post #44 of 51
Quote:
Originally Posted by white cat lover View Post
IMO she was very selfish. Her kids will never get to know a mother, they will have to deal with the fact that she chose to die for them.
The kid could be adopted and might never know what the mother did. If the child grows up from babyhood in the adoptive home, the adoptive parents ARE mother and father. At some point in life as a mature adult the adopted child might choose to find out, but as a child there's no reason to know.
post #45 of 51
Just as a note here, when the doctors didn't give her treatment that would have saved her life her faith had very little to do with it. Any adult of sound mind and body has the right to refuse any type of medical treatment.

I know I keep going back to this but it's like a terminal cancer patient stopping all therapy. She refused treatment, they honored her wishes. It's really that simple.
post #46 of 51
Sorry, I screwed up.......trying to read all this and make sense of it before I'm awake. But the father is still living and has custody of and taking care of the child. But the same applies.....there's no reason the child needs to know until old enough and mature enough.

I wanted to say something about "part-time faith" discussed earlier in the thread. I don't think there is any such thing. Faith can grow stronger and weaker, weaker and stronger; it can be lost and regained; faith can coexist with a disagreement about the teachings of the church. But faith, or a piece of that faith, cannot be turned off and on at will. Jesus said, "Love the Lord your God with all your heart, and with all your soul, and all your mind." In other words, faith infuses the entire being of a person. There is no "part-time" faith.
post #47 of 51
Quote:
Originally Posted by Skippymjp View Post
I'm no psychologist, but I think that I'd worry if the mother did violate her faith and take the transfusion. Imagine years later when she started to detest the decision she made and how she may feel that she had sin and was unsaved. She might just take those feelings out on the very children she had been thinking of when she did it.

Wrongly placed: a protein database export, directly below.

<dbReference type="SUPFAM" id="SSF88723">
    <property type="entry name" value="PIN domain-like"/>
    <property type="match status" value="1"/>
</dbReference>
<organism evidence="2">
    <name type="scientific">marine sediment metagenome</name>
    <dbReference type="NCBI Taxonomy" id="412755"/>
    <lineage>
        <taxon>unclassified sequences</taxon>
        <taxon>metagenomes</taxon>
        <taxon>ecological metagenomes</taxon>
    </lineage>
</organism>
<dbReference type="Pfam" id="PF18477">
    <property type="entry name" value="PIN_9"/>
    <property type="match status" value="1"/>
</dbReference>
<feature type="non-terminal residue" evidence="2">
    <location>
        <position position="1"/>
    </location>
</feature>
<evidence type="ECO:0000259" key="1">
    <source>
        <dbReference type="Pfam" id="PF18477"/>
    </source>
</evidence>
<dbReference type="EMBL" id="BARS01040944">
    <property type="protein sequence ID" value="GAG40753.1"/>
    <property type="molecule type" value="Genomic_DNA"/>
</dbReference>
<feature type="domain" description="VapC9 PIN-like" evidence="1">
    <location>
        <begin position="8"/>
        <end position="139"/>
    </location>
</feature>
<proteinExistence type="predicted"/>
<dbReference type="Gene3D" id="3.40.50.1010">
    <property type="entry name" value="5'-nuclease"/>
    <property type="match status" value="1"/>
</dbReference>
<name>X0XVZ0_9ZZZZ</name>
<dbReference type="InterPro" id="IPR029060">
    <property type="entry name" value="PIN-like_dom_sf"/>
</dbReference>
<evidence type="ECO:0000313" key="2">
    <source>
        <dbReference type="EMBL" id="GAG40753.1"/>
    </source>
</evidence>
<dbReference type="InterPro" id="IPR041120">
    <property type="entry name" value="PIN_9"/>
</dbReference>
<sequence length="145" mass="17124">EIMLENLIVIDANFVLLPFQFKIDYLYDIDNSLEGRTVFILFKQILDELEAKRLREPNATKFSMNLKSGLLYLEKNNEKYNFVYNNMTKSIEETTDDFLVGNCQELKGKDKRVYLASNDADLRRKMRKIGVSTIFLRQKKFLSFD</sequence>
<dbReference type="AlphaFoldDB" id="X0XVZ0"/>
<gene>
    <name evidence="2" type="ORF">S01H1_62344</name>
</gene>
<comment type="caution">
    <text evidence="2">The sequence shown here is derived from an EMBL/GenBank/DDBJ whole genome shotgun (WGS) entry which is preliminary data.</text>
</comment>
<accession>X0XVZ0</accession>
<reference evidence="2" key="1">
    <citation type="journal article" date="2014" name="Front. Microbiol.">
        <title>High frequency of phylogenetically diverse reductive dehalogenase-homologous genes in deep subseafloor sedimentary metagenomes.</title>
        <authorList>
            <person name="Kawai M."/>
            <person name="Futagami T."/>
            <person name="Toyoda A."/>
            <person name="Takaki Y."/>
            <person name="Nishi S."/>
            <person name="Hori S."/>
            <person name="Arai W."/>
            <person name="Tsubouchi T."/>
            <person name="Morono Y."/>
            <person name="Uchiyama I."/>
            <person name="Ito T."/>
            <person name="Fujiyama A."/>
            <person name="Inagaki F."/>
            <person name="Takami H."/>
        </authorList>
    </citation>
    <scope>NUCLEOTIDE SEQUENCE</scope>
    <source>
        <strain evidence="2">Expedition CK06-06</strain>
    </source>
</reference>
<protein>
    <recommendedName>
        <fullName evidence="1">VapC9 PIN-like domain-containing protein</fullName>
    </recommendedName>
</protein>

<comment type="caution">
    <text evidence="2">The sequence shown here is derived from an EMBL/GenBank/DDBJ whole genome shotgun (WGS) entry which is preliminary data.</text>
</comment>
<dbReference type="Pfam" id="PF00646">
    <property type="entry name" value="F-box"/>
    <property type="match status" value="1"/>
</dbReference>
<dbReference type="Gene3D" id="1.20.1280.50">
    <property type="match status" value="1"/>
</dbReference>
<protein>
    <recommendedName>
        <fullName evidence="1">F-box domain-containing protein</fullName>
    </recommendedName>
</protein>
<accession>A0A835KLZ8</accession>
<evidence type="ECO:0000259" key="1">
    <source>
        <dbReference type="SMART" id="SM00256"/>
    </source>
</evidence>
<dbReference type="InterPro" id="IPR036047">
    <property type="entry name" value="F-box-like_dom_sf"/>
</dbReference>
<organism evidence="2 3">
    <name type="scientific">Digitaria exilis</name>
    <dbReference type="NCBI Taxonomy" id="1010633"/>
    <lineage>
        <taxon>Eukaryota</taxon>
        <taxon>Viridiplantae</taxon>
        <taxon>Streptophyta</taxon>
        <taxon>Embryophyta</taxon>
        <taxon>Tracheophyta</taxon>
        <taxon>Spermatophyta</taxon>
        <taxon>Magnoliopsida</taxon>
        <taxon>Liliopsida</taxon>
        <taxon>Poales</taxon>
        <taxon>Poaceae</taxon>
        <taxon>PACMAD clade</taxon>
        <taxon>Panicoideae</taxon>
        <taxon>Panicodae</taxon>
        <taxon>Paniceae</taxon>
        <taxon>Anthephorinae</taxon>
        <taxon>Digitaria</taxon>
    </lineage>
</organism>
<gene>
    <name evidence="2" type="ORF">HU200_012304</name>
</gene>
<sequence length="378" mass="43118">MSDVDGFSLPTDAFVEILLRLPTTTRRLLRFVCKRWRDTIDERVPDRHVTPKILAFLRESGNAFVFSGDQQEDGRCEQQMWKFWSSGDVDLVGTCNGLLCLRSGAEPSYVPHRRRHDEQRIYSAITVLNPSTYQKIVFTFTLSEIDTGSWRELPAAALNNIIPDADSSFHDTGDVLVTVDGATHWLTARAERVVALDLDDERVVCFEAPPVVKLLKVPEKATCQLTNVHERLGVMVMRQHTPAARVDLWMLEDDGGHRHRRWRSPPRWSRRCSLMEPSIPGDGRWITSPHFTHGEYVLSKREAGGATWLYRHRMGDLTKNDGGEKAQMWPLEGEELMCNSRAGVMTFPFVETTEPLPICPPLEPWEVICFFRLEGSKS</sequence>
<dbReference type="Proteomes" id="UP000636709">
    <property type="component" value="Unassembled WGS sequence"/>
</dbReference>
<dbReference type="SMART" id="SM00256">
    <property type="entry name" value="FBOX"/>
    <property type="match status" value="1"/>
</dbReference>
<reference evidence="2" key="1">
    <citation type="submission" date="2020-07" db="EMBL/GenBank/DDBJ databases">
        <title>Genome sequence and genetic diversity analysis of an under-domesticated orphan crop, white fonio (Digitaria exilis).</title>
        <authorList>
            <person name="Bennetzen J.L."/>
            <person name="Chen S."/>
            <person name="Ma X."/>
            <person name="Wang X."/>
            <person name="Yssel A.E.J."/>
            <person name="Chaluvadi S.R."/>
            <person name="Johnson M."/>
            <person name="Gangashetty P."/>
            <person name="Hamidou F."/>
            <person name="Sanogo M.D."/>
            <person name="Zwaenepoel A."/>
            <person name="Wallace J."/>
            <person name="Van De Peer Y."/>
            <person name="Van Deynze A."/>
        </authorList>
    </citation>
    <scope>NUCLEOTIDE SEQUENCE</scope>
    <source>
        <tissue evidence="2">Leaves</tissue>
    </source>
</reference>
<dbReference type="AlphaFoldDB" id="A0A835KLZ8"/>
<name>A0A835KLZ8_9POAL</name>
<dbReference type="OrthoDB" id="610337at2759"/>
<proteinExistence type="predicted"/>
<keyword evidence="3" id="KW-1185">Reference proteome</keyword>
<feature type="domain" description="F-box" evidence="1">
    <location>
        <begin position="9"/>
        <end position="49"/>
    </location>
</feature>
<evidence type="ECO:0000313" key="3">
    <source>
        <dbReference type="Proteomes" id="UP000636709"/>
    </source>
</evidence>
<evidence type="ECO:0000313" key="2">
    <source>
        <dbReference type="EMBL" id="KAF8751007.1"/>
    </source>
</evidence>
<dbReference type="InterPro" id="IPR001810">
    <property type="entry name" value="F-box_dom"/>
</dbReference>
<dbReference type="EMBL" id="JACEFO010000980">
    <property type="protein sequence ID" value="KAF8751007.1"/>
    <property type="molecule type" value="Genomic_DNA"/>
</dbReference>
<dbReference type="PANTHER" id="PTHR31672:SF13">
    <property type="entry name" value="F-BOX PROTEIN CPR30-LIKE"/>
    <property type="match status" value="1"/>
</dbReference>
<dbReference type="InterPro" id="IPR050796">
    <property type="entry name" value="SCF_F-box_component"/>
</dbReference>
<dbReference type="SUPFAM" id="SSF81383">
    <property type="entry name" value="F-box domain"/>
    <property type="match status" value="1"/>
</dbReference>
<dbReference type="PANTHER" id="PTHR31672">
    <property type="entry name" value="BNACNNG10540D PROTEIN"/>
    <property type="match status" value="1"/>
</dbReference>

If her faith was that strong, it was not only right, but in the best interest of those involved, for the doctors to respect her wishes.
What about when those children find out the way their mother died? I'm no psychologist, either, and they could be incredibly proud of her - particularly if they are raised as JWs themselves. But if not? That's a terrible burden for children...terrible.

The lady I used to work with had a mother who was a JW - and this lady still has terrible issues with the things that religion did to their family. I have to say, if this was her and her mother had died during childbirth, she probably would have been grateful
post #48 of 51
Quote:
Originally Posted by lookingglass View Post
I know I keep going back to this but it's like a terminal cancer patient stopping all therapy. She refused treatment, they honored her wishes. It's really that simple.
that was how my mother was, after 3 years, and i forgot how many rounds of treatments, it was just to much for her.
post #49 of 51
I wouldn't have a problem with that - in fact I am a definite supporter of euthanasia in such circumstances.
post #50 of 51
Quote:
Originally Posted by KitEKats4Eva! View Post
I wouldn't have a problem with that - in fact I am a definite supporter of euthanasia in such circumstances.
Yea, that last week or so was pointless. Of course they said she felt no pain.
but who knows.

She was not the first person i have seen die. the sound that comes a dying person is not something you ever forget and stays with you, life does not give up easy.
post #51 of 51
You know, my Mum said the same thing when my grandmother finally passed after years of struggling with a horrible illness. The sound she made when she died....ohhh that makes me sad.

And life doesn't give up easily, does it? Mum said poor old Grandma wanted to go for ever so long - she really struggled, but her strong old heart just kept on going. It wasn't until Mum said to her `It's ok, you can go. We love you, and we'll be ok' that she finally died.